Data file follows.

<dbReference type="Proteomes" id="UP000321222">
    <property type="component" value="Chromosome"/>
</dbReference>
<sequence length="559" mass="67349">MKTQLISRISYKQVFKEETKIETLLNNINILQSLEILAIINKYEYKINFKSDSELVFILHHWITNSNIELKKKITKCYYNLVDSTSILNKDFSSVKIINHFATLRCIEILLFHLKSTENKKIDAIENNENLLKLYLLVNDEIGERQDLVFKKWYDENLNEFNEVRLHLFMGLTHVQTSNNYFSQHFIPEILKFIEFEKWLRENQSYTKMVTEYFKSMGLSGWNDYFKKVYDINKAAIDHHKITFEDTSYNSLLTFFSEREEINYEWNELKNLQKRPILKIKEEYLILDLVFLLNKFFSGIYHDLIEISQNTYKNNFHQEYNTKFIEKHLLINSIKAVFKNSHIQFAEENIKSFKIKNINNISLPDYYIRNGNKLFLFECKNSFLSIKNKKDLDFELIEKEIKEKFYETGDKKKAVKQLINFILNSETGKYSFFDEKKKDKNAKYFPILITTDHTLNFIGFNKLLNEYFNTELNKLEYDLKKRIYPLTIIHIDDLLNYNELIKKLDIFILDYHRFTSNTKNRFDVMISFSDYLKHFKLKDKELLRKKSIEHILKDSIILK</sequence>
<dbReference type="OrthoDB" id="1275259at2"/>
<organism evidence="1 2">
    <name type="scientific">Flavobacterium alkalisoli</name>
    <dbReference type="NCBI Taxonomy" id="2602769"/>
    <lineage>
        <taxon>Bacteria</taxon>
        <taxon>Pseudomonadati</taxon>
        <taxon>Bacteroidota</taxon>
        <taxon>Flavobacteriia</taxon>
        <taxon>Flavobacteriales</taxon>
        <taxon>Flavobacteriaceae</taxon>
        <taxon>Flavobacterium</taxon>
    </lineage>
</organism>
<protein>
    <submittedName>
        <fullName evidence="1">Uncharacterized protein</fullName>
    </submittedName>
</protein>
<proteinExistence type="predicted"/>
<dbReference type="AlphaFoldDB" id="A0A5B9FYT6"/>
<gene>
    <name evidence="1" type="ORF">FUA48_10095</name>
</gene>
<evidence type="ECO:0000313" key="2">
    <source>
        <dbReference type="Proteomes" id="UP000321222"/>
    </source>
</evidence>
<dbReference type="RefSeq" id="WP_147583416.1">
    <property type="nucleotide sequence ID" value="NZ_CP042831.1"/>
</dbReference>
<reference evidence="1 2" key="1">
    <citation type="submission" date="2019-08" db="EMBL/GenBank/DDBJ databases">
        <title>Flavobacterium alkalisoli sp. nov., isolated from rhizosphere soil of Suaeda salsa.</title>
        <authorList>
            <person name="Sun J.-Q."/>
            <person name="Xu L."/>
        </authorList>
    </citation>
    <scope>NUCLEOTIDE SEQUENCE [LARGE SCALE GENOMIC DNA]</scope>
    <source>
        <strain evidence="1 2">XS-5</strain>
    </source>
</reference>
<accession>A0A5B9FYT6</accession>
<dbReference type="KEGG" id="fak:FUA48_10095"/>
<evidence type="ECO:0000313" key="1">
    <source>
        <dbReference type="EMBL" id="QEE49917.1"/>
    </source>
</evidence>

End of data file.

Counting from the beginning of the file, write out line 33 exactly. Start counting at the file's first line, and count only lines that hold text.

</evidence>